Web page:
Devil's Brood

Devil's Brood

Devil s Brood 36

  Henry laughed. “Ah, Brien, you will want for nothing for the rest of your born days,” he promised. “Land, gold, it will all be yours for the asking.”

  Brien laughed, too. “For now, my lord, I ask only for a bed and a meal to fill my empty belly!”

  Others were crowding into the bedchamber now, drawn by the uproar, and in the ensuing pandemonium, it was left to Henry’s squire Warin to realize the full significance of Brien’s message. “My lord,” he cried, tugging on Henry’s sleeve in his urgency to be heard. “Brien said that the Scots king was captured on Saturday, around dawn. My liege, that was when you were completing your penance at St Thomas’s tomb!”

  There were exclamations of wonder and most of the men made the sign of the cross. Henry stared at the squire, and then sat down abruptly on the settle. “You are right, Warin,” he said in awe. “This is indeed his doing.”

  WORD WAS SPREADING LIKE WILDFIRE throughout the palace, and Henry’s bedchamber was soon thronged with celebrants, both jubilant and reverent. Willem and Ranulf had pushed their way through to Henry’s side, and Gilbert Foliot had also succeeded in reaching the king. “My lord,” he cried, “should we ring the bells to awaken the city?”

  “No,” Henry said, “let them sleep. The morning will come soon enough.” Glancing around, he knew that none of these blissful, boisterous men would get a wink of sleep. Neither would he, for his exhaustion was magically vanished, his fever forgotten. “We might as well move these revelries over to the great hall,” he said, grinning when his declaration was met with raucous cheers; he knew these men would have cheered if he’d announced they must all take holy vows.

  “I do want to awaken my cousin, the Bishop of Worcester,” he said. “Send someone to fetch him, Gilbert. And once he gets here, I want to go to the abbey church and give thanks to St Thomas for our victory, for his miracle.”

  FOR HIS TWO-HUNDRED-SEVENTY-MILE DASH, Brien was rewarded by Henry with “ten liveries of land” and an estate in Norfolk.

  HAL AND THE COUNT OF FLANDERS had decided to send their fleet on ahead of them, and their ships had sailed into the same storm that had inundated Canterbury. During those hours that Henry did penance for his sins, their fleet was scattered by the high winds, and the threat of invasion was over. Just as people gave credit to the martyred archbishop for the capture of Henry’s greatest enemy, they saw the dispersal of the Flemish fleet as yet another proof of St Thomas’s favor.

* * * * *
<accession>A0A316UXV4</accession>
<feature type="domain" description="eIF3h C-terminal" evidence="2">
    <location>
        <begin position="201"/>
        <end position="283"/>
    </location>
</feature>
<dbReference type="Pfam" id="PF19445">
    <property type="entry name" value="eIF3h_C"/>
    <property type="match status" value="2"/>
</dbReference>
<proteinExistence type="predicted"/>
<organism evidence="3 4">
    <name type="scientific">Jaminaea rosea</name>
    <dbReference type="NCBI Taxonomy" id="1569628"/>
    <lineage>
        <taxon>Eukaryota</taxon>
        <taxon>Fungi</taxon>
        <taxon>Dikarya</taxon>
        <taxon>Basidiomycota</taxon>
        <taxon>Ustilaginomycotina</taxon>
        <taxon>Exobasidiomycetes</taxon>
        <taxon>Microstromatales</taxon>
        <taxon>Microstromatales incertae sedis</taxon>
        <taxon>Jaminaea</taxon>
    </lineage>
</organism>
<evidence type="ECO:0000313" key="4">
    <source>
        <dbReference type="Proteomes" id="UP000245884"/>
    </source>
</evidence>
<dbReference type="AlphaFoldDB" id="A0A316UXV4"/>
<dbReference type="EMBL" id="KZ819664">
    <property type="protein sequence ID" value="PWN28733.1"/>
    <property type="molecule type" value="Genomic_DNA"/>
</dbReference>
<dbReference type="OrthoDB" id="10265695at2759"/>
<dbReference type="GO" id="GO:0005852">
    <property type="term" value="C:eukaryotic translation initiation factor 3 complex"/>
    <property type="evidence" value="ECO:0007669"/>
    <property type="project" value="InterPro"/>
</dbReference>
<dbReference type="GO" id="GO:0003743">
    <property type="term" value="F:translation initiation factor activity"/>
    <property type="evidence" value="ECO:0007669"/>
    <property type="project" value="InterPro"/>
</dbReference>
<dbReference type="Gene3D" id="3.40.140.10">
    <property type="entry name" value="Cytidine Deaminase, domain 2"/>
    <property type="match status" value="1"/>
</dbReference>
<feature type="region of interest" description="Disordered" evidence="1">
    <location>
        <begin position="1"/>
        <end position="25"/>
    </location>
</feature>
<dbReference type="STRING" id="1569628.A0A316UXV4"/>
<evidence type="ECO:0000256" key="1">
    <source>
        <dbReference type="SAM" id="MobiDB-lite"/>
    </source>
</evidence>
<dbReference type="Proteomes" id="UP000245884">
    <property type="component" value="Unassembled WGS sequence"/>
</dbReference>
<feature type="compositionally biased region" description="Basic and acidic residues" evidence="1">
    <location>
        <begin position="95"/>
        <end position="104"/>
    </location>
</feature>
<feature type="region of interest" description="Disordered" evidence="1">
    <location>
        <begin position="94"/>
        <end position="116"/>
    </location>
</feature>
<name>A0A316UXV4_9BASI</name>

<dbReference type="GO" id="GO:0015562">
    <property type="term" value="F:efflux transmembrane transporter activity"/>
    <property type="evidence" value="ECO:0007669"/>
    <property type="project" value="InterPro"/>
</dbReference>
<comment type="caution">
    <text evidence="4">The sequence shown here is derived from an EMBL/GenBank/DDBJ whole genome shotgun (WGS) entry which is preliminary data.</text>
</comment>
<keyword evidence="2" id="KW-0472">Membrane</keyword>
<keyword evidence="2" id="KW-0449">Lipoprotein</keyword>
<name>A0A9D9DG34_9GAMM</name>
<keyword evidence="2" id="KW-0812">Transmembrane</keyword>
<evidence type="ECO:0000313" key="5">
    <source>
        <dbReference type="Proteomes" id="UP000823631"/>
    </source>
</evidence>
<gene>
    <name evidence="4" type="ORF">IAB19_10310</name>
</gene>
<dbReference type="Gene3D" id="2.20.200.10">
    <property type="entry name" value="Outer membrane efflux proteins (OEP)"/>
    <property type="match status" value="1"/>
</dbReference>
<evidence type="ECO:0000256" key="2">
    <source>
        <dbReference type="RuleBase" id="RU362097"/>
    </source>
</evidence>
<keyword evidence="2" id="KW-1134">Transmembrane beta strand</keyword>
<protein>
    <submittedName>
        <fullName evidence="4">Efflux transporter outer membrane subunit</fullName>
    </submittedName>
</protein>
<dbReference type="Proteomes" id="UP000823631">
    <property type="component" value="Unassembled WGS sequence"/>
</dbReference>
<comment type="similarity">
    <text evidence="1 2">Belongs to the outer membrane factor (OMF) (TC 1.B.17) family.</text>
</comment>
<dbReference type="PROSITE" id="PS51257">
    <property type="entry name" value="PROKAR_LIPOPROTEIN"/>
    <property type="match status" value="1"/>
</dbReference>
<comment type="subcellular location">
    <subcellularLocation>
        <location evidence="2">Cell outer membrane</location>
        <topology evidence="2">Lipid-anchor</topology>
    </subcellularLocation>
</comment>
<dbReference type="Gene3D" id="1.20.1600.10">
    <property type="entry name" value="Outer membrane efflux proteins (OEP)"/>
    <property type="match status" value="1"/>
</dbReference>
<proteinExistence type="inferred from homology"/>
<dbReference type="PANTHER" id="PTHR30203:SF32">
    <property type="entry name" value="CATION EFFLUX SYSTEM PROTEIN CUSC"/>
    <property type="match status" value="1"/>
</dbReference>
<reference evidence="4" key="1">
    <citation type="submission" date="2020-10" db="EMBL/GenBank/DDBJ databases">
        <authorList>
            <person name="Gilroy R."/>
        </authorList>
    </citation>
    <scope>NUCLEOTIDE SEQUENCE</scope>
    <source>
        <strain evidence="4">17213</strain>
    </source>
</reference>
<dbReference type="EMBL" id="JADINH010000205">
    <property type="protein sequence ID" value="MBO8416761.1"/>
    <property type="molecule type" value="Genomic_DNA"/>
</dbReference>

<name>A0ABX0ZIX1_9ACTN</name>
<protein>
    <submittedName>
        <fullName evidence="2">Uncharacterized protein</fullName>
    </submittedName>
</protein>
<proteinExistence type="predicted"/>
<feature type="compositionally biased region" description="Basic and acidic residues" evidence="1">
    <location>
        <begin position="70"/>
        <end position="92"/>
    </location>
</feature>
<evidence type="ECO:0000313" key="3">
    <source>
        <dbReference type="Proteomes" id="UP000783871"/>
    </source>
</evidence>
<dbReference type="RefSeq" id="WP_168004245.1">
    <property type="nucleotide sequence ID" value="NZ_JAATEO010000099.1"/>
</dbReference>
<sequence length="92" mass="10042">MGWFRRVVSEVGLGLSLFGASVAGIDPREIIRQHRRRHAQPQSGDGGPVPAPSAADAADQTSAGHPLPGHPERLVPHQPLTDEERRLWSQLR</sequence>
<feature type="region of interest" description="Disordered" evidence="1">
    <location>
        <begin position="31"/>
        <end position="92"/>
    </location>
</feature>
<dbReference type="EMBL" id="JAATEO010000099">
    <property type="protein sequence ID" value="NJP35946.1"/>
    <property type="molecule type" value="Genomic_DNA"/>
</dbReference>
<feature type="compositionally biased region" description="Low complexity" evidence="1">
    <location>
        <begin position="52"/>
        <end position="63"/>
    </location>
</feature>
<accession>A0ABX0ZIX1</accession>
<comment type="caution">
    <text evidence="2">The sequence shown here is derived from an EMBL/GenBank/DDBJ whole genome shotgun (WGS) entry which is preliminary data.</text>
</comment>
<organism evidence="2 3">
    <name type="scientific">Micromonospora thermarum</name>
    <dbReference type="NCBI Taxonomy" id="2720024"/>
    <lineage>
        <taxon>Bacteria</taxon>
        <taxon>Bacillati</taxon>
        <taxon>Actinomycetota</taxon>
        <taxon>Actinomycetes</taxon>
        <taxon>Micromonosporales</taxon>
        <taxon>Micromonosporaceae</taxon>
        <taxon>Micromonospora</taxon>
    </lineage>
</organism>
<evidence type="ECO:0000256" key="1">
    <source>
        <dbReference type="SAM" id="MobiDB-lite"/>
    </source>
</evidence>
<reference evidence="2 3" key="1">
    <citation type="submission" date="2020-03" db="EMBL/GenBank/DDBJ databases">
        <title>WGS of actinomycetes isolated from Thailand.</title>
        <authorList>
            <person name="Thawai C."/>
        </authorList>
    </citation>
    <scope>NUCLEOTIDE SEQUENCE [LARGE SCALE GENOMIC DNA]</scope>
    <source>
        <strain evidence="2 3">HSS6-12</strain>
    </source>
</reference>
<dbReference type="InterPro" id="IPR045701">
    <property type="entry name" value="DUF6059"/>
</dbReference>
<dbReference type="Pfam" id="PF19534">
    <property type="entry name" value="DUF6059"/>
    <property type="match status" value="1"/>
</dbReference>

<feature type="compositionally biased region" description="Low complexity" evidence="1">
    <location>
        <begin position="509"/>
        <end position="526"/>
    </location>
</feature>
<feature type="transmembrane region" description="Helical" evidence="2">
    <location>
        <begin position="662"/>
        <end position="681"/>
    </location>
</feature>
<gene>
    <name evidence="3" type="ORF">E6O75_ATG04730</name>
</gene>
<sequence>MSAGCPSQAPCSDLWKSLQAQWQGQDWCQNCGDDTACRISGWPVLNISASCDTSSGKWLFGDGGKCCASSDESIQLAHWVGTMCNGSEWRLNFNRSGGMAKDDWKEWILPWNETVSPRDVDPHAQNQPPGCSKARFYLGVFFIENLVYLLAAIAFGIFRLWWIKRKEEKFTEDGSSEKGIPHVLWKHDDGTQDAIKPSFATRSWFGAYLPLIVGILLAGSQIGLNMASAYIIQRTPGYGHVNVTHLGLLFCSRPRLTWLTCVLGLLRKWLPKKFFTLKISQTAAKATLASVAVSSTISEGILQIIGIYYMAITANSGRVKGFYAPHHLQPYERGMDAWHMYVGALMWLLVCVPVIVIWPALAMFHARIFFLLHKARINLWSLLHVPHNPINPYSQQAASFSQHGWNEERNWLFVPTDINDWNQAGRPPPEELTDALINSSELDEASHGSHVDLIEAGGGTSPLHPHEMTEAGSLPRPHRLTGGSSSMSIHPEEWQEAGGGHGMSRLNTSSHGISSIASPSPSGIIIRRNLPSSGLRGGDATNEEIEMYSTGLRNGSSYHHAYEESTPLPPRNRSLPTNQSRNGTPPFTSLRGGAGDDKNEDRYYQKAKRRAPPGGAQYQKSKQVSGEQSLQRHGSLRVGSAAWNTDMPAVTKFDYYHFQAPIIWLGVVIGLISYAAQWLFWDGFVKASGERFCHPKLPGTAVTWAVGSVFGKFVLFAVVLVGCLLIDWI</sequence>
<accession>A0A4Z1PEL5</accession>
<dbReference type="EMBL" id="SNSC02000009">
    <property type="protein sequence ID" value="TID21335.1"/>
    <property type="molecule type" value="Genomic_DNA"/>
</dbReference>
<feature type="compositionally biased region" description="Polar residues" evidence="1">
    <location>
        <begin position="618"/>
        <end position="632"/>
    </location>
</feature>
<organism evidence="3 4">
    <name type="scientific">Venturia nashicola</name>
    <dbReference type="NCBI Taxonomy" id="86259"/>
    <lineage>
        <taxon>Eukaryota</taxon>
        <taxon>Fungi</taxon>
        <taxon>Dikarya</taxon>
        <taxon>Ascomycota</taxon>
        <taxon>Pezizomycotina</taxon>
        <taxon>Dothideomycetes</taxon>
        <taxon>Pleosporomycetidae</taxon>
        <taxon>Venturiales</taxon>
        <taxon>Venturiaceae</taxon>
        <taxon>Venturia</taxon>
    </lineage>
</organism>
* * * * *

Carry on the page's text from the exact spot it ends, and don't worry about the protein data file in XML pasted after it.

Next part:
July 1174

  Northampton, England

  RANULF HALTED ON THE STEPS of the great hall, watching as a large group of horsemen rode into the castle bailey. When he recognized their leader as Henry’s illegitimate son, he hastened over to bid Geoff welcome and as soon as the latter dismounted, they embraced with the euphoria that all of Henry’s supporters shared these days.

  “I’ve brought seven hundred knights with me,” Geoff said proudly. “Can we find beds for them all?”

  “We’ll manage,” Ranulf assured him. “Your men are going to be disappointed, though, for the fighting is done.”

  Geoff blinked in surprise. “All done?” he asked, trying to conceal his own disappointment. “I heard that the garrison at Huntingdon Castle surrendered. But what about Hugh Bigod and the Earl of Derby?”

  “Hugh Bigod skulked out of his lair and pleaded for the king’s mercy two days ago. And on Tuesday we will be receiving the submissions of the Earl of Derby, the Earl of Leicester’s constable, Roger Mowbray, and our disgruntled bishop, Hugh of Durham.”

  Geoff could only shake his head in amazement. “Then the rebellion in England is truly over!”

  “I think that happened the moment the Scots king was taken at Alnwick. For all the talk of rats deserting a sinking ship, they have nothing on rebel lords trying to save their skins. They damned near trampled themselves in their rush to make peace with the king. Speaking of kings, you missed quite a spectacle this morn—the arrival of the Scots king.”

  “I would have enjoyed seeing that,” Geoff said, with vengefulness that he knew did not befit a bishop-elect. But he did not care, wanting to savor every moment of their victory over Henry’s enemies. “Was he taken before my lord father in shackles?”

  “No, but he arrived with his feet tied under his horse, an affront not usually inflicted upon kings. For all that he calls himself William the Lion, he seemed more like a docile stable cat to me. He managed to cling to his dignity, but there was no bravado, none at all. He is going to have to pay a huge price for his freedom, and he well knows it.”

  Leaving the castle steward to figure out where to lodge these new arrivals, they started across the bailey. “You’ll be a sight to gladden your father’s eyes,” Ranulf said. “He was right proud of your triumphs in the North. Who knew you had the makings of a first-rate battle commander?” he joked, amused when Geoff actually blushed. “I should warn you, though, lad, that your father is hobbling about with a crutch, and he is as bad a patient as you’d expect him to be.”

  “Was he wounded in the siege of Huntingdon?” Geoff asked, sounding so alarmed that Ranulf hastened to offer reassurances, explaining that Henry had been injured the day before when the Templar Tostes de St Omer’s horse had lashed out suddenly, striking the king in the leg.

  That allayed some but not all of Geoff’s concerns, for he knew how easily wounds could become infected; he’d never forgotten the fate of a boyhood friend, who’d died in agony after stepping on a rusty nail. Once they entered the great hall, he headed for the dais, so eager to see his father that he barely heard the greetings and congratulations trailing in his wake. Henry was just as delighted to see his son, and waved Geoff up onto the dais so they could talk with a modicum of privacy. He brushed off Geoff’s concerns for his injury, saying wryly, “It is downright embarrassing, getting kicked by a horse at my age. And it was not even my horse!”